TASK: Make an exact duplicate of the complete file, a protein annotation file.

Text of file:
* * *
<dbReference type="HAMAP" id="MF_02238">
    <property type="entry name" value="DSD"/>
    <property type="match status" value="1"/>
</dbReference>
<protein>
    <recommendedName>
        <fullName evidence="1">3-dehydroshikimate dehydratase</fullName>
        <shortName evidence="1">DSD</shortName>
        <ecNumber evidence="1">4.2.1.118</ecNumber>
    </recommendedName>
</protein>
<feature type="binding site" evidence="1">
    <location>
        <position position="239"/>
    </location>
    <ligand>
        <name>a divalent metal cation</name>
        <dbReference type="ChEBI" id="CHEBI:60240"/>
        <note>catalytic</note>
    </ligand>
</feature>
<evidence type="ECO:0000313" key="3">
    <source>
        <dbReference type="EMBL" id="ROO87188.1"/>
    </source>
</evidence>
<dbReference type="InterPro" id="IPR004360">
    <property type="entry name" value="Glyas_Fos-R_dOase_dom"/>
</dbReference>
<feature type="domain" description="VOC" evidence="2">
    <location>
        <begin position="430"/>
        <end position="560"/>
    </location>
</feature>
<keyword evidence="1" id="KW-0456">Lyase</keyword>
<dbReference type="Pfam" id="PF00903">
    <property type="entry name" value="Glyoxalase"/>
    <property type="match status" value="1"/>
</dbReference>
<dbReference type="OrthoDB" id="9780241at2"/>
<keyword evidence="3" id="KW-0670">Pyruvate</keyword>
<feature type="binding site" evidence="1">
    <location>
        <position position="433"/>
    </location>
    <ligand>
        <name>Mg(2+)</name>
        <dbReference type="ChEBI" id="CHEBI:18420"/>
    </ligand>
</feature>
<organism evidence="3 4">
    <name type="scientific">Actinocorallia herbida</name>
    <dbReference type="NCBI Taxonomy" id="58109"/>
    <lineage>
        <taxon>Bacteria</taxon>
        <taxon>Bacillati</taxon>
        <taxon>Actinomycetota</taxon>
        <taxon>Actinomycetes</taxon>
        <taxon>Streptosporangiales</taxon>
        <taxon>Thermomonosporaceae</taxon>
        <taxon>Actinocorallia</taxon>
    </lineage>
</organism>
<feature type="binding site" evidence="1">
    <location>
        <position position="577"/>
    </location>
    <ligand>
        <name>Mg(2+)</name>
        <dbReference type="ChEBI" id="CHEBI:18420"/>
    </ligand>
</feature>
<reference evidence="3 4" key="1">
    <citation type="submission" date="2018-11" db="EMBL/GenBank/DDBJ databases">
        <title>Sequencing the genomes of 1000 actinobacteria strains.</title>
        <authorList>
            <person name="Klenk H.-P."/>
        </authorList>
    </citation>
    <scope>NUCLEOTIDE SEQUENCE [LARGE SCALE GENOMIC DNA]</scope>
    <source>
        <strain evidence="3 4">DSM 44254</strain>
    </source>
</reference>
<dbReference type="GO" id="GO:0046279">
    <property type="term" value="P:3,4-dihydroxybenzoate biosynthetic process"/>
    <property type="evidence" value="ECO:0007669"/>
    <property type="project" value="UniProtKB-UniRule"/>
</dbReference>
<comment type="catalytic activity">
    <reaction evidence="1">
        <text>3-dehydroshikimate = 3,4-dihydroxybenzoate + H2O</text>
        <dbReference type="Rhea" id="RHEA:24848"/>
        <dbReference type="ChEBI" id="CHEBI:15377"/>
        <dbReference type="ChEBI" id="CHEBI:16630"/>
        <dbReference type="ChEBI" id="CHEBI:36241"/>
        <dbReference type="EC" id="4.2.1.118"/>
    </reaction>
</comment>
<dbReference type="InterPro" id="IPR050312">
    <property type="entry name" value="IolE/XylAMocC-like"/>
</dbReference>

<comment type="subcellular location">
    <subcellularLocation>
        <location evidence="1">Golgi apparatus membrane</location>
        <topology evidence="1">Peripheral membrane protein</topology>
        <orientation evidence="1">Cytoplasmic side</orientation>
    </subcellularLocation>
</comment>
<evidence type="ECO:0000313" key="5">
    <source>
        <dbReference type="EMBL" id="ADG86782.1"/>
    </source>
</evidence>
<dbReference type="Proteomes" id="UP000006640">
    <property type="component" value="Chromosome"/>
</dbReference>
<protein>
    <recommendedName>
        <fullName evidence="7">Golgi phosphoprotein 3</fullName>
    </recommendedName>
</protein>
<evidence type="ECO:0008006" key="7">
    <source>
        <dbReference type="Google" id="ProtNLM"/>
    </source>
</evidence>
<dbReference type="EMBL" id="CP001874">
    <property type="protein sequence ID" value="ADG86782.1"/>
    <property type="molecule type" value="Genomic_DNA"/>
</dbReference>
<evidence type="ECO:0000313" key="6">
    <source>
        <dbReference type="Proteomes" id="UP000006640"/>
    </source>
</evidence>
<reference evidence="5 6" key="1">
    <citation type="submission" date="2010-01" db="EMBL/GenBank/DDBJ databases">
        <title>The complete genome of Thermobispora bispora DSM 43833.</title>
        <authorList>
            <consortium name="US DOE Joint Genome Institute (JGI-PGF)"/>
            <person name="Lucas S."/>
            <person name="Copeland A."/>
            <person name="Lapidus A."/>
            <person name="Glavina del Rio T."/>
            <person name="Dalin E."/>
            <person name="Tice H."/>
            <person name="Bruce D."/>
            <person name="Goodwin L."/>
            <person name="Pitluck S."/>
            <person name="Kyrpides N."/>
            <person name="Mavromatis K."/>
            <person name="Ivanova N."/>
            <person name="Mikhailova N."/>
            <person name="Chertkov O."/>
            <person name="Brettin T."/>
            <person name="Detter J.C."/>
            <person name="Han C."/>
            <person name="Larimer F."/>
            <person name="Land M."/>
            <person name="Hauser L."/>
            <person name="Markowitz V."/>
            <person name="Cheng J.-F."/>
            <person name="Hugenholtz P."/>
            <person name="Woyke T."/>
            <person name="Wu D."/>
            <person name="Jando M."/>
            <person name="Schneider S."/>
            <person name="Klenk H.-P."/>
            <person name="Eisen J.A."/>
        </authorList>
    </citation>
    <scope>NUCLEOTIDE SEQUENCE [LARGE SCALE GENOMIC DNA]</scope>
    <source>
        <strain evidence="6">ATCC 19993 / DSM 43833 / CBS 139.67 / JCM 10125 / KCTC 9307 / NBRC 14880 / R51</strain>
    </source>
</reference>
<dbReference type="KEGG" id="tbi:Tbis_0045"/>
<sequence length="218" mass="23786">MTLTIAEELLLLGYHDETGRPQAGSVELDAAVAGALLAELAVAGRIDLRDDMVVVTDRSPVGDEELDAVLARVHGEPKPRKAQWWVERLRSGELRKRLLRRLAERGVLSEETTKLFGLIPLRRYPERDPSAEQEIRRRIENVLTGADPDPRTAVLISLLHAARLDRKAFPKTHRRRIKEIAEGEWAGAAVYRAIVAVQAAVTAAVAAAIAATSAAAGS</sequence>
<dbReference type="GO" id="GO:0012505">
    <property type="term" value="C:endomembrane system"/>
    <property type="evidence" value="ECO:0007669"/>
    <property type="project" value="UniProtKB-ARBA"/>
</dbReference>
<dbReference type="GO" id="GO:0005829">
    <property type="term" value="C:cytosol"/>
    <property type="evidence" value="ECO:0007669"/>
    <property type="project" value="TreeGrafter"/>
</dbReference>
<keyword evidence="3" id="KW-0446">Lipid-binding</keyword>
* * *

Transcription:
<dbReference type="HAMAP" id="MF_02238">
    <property type="entry name" value="DSD"/>
    <property type="match status" value="1"/>
</dbReference>
<protein>
    <recommendedName>
        <fullName evidence="1">3-dehydroshikimate dehydratase</fullName>
        <shortName evidence="1">DSD</shortName>
        <ecNumber evidence="1">4.2.1.118</ecNumber>
    </recommendedName>
</protein>
<feature type="binding site" evidence="1">
    <location>
        <position position="239"/>
    </location>
    <ligand>
        <name>a divalent metal cation</name>
        <dbReference type="ChEBI" id="CHEBI:60240"/>
        <note>catalytic</note>
    </ligand>
</feature>
<evidence type="ECO:0000313" key="3">
    <source>
        <dbReference type="EMBL" id="ROO87188.1"/>
    </source>
</evidence>
<dbReference type="InterPro" id="IPR004360">
    <property type="entry name" value="Glyas_Fos-R_dOase_dom"/>
</dbReference>
<feature type="domain" description="VOC" evidence="2">
    <location>
        <begin position="430"/>
        <end position="560"/>
    </location>
</feature>
<keyword evidence="1" id="KW-0456">Lyase</keyword>
<dbReference type="Pfam" id="PF00903">
    <property type="entry name" value="Glyoxalase"/>
    <property type="match status" value="1"/>
</dbReference>
<dbReference type="OrthoDB" id="9780241at2"/>
<keyword evidence="3" id="KW-0670">Pyruvate</keyword>
<feature type="binding site" evidence="1">
    <location>
        <position position="433"/>
    </location>
    <ligand>
        <name>Mg(2+)</name>
        <dbReference type="ChEBI" id="CHEBI:18420"/>
    </ligand>
</feature>
<organism evidence="3 4">
    <name type="scientific">Actinocorallia herbida</name>
    <dbReference type="NCBI Taxonomy" id="58109"/>
    <lineage>
        <taxon>Bacteria</taxon>
        <taxon>Bacillati</taxon>
        <taxon>Actinomycetota</taxon>
        <taxon>Actinomycetes</taxon>
        <taxon>Streptosporangiales</taxon>
        <taxon>Thermomonosporaceae</taxon>
        <taxon>Actinocorallia</taxon>
    </lineage>
</organism>
<feature type="binding site" evidence="1">
    <location>
        <position position="577"/>
    </location>
    <ligand>
        <name>Mg(2+)</name>
        <dbReference type="ChEBI" id="CHEBI:18420"/>
    </ligand>
</feature>
<reference evidence="3 4" key="1">
    <citation type="submission" date="2018-11" db="EMBL/GenBank/DDBJ databases">
        <title>Sequencing the genomes of 1000 actinobacteria strains.</title>
        <authorList>
            <person name="Klenk H.-P."/>
        </authorList>
    </citation>
    <scope>NUCLEOTIDE SEQUENCE [LARGE SCALE GENOMIC DNA]</scope>
    <source>
        <strain evidence="3 4">DSM 44254</strain>
    </source>
</reference>
<dbReference type="GO" id="GO:0046279">
    <property type="term" value="P:3,4-dihydroxybenzoate biosynthetic process"/>
    <property type="evidence" value="ECO:0007669"/>
    <property type="project" value="UniProtKB-UniRule"/>
</dbReference>
<comment type="catalytic activity">
    <reaction evidence="1">
        <text>3-dehydroshikimate = 3,4-dihydroxybenzoate + H2O</text>
        <dbReference type="Rhea" id="RHEA:24848"/>
        <dbReference type="ChEBI" id="CHEBI:15377"/>
        <dbReference type="ChEBI" id="CHEBI:16630"/>
        <dbReference type="ChEBI" id="CHEBI:36241"/>
        <dbReference type="EC" id="4.2.1.118"/>
    </reaction>
</comment>
<dbReference type="InterPro" id="IPR050312">
    <property type="entry name" value="IolE/XylAMocC-like"/>
</dbReference>

<comment type="subcellular location">
    <subcellularLocation>
        <location evidence="1">Golgi apparatus membrane</location>
        <topology evidence="1">Peripheral membrane protein</topology>
        <orientation evidence="1">Cytoplasmic side</orientation>
    </subcellularLocation>
</comment>
<evidence type="ECO:0000313" key="5">
    <source>
        <dbReference type="EMBL" id="ADG86782.1"/>
    </source>
</evidence>
<dbReference type="Proteomes" id="UP000006640">
    <property type="component" value="Chromosome"/>
</dbReference>
<protein>
    <recommendedName>
        <fullName evidence="7">Golgi phosphoprotein 3</fullName>
    </recommendedName>
</protein>
<evidence type="ECO:0008006" key="7">
    <source>
        <dbReference type="Google" id="ProtNLM"/>
    </source>
</evidence>
<dbReference type="EMBL" id="CP001874">
    <property type="protein sequence ID" value="ADG86782.1"/>
    <property type="molecule type" value="Genomic_DNA"/>
</dbReference>
<evidence type="ECO:0000313" key="6">
    <source>
        <dbReference type="Proteomes" id="UP000006640"/>
    </source>
</evidence>
<reference evidence="5 6" key="1">
    <citation type="submission" date="2010-01" db="EMBL/GenBank/DDBJ databases">
        <title>The complete genome of Thermobispora bispora DSM 43833.</title>
        <authorList>
            <consortium name="US DOE Joint Genome Institute (JGI-PGF)"/>
            <person name="Lucas S."/>
            <person name="Copeland A."/>
            <person name="Lapidus A."/>
            <person name="Glavina del Rio T."/>
            <person name="Dalin E."/>
            <person name="Tice H."/>
            <person name="Bruce D."/>
            <person name="Goodwin L."/>
            <person name="Pitluck S."/>
            <person name="Kyrpides N."/>
            <person name="Mavromatis K."/>
            <person name="Ivanova N."/>
            <person name="Mikhailova N."/>
            <person name="Chertkov O."/>
            <person name="Brettin T."/>
            <person name="Detter J.C."/>
            <person name="Han C."/>
            <person name="Larimer F."/>
            <person name="Land M."/>
            <person name="Hauser L."/>
            <person name="Markowitz V."/>
            <person name="Cheng J.-F."/>
            <person name="Hugenholtz P."/>
            <person name="Woyke T."/>
            <person name="Wu D."/>
            <person name="Jando M."/>
            <person name="Schneider S."/>
            <person name="Klenk H.-P."/>
            <person name="Eisen J.A."/>
        </authorList>
    </citation>
    <scope>NUCLEOTIDE SEQUENCE [LARGE SCALE GENOMIC DNA]</scope>
    <source>
        <strain evidence="6">ATCC 19993 / DSM 43833 / CBS 139.67 / JCM 10125 / KCTC 9307 / NBRC 14880 / R51</strain>
    </source>
</reference>
<dbReference type="KEGG" id="tbi:Tbis_0045"/>
<sequence length="218" mass="23786">MTLTIAEELLLLGYHDETGRPQAGSVELDAAVAGALLAELAVAGRIDLRDDMVVVTDRSPVGDEELDAVLARVHGEPKPRKAQWWVERLRSGELRKRLLRRLAERGVLSEETTKLFGLIPLRRYPERDPSAEQEIRRRIENVLTGADPDPRTAVLISLLHAARLDRKAFPKTHRRRIKEIAEGEWAGAAVYRAIVAVQAAVTAAVAAAIAATSAAAGS</sequence>
<dbReference type="GO" id="GO:0012505">
    <property type="term" value="C:endomembrane system"/>
    <property type="evidence" value="ECO:0007669"/>
    <property type="project" value="UniProtKB-ARBA"/>
</dbReference>
<dbReference type="GO" id="GO:0005829">
    <property type="term" value="C:cytosol"/>
    <property type="evidence" value="ECO:0007669"/>
    <property type="project" value="TreeGrafter"/>
</dbReference>
<keyword evidence="3" id="KW-0446">Lipid-binding</keyword>